The Integrated Mind: A Place of Clarity and Knowing
The most powerful supercomputers known to man are those we are born with. We haven’t been able to replicate the capabilities of nature when we look at the processing power available in our minds. It’s a tool that never stops working — an intense process that consumes 20% of our body’s energy reserves, higher than any other physical function by far.
These data processing machines have produced literature, medicine, music, architecture, engineering and everything else we associate with human ingenuity. Before we could use it for such creations, it processed the environment and signaled survival cues for various species prior. These were fear responses for the most part, which preserved genetic lineages for billions of years. The same instrument which allowed us to scope, analyze, and ultimately survive in the savannah is the same we use in our current reality.
Our thinking helps us solve problems, plan for the future, learn from the past, make decisions, avoid trouble and create transformational innovations and art; all that with an underlying survival mechanism. The products of our mind are so personal to us, we can’t help but hold a strong sense of identity with it. We use the feedback in our head to make sense of what’s going on around us, and interpret the various circumstances that life presents.
Our brain delivers the voice that gives us our truths. However, unlike other tools at our disposal, it continues to work even when we don’t need it to.
Closely observing mental processes will reveal that it is an instrument gone rogue. You can wake up in the middle of the night in dialog with yourself. From the moment we arise from bed, the narrative begins — and one can’t help but wonder where those thoughts and ideas arose from. You could never predict what your next thought will be, nor could you hold onto one before it’s quickly replaced by another. No two moments will pass without this chatter. Consuming alcohol, caffeine, THC and other substances will dramatically alter its content. As the Buddhists would put it, we have a ‘monkey mind’ — uncontrollable and difficult to tame.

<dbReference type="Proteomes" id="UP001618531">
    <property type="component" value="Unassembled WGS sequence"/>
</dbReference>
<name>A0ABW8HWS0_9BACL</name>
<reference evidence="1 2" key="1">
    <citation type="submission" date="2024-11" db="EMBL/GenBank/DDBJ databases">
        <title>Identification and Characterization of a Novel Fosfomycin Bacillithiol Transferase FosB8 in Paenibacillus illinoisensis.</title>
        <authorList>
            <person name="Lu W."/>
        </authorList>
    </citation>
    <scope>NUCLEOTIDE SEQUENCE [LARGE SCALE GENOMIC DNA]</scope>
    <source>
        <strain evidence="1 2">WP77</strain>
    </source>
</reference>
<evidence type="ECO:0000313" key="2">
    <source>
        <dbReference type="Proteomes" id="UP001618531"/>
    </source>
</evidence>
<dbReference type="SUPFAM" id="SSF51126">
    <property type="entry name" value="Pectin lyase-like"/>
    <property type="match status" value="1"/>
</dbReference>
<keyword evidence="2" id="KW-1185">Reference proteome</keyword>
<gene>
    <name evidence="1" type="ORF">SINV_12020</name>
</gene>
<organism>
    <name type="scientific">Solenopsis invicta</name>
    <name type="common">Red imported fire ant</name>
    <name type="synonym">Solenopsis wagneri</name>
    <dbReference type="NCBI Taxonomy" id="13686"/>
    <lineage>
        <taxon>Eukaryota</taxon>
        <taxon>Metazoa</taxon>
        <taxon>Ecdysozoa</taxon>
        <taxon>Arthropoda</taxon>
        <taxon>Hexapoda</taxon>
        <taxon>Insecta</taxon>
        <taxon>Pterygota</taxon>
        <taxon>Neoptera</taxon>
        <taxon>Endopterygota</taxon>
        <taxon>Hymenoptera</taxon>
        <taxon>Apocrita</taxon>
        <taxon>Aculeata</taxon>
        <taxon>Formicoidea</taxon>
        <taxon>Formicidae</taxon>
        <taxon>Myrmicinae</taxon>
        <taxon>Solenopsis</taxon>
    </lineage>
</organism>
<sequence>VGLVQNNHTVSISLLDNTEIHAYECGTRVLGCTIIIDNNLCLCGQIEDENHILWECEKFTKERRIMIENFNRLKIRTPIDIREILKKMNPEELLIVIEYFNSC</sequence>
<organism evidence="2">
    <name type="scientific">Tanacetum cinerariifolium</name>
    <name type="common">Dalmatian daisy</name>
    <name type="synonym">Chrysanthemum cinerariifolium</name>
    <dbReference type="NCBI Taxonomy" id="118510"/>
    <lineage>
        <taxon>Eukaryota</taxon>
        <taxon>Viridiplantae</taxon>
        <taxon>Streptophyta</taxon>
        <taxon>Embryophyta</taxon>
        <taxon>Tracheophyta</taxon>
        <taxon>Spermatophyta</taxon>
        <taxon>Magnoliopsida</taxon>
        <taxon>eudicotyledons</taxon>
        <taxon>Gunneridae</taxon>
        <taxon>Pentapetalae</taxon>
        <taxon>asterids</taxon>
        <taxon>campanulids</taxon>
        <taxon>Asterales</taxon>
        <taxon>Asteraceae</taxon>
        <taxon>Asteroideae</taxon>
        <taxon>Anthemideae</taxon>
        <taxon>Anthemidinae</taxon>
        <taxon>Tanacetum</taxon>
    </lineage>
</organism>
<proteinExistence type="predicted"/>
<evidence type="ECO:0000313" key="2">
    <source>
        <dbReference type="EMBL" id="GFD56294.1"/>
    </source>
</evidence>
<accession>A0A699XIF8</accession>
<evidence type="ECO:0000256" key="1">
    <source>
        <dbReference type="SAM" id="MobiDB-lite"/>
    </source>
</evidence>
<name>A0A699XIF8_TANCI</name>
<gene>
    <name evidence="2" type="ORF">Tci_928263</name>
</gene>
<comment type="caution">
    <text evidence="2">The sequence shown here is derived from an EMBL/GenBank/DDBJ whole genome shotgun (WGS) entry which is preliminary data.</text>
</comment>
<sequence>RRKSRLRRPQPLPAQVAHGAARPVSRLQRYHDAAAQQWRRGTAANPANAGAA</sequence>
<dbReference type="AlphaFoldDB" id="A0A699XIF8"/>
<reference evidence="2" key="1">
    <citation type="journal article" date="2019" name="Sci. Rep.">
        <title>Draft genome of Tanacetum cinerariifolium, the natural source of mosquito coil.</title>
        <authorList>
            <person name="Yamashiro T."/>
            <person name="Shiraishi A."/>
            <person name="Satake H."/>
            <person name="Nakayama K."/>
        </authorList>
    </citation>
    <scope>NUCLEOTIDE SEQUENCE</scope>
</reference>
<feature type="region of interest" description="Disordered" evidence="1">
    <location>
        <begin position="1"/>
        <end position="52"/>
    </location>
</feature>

Not only is this a highly inefficient drain of our physical energy, it is downright dangerous when we derive a strong sense of identity from a voice inside of us that arises from biological and environmental factors beyond our control. We utilize antiquated machines to navigate a modern world.
We find ourselves drifting from thought to thought, in a state of constant distraction. When presented with factual data, objectivity is never a certainty. Our decisions will be tainted by fear responses, or even a dietary factor — you could be more likely to say ‘yes’ because you just took a large dose of a caffeine-like stimulant!
If this is the backdrop from which we must produce our creations, art or innovations, it is imperative to study it to harness its potential while taming its destructiveness.
This can only be achieved by training our mind for focus and attention.
“Watch your thoughts; they become words. Watch your words; they become actions. Watch your actions; they become habits. Watch your habits; they become character. Watch your character; for it becomes your destiny.” — The Upanishads
The Anatomy Producing Thoughts
In order to gain control over our mental constructs, we should first understand what our thoughts are. Dan Siegel, acclaimed psychiatrist focused on interpersonal neurobiology, segments the brain into four parts using the ‘hand model’. Imagine holding your hand upright, fingers closed over your thumb, creating a fist. Use this as a representation of your brain:
- Brain stem (300 million years old): This is the base of your brain, at the bottom of your skull. Picture this being your wrist. This area was the first to develop during our evolutionary process and therefore triggers our primal mode of survival: fight, flight, freeze and faint.
- Limbic system (200 million years old): This enclosed area is symbolized by the position of your thumb. It developed after the brain stem and controls arousal, emotions and the way we perceive relationships. It gives judgement on the importance or relative quality of things — whether a situation is good or bad.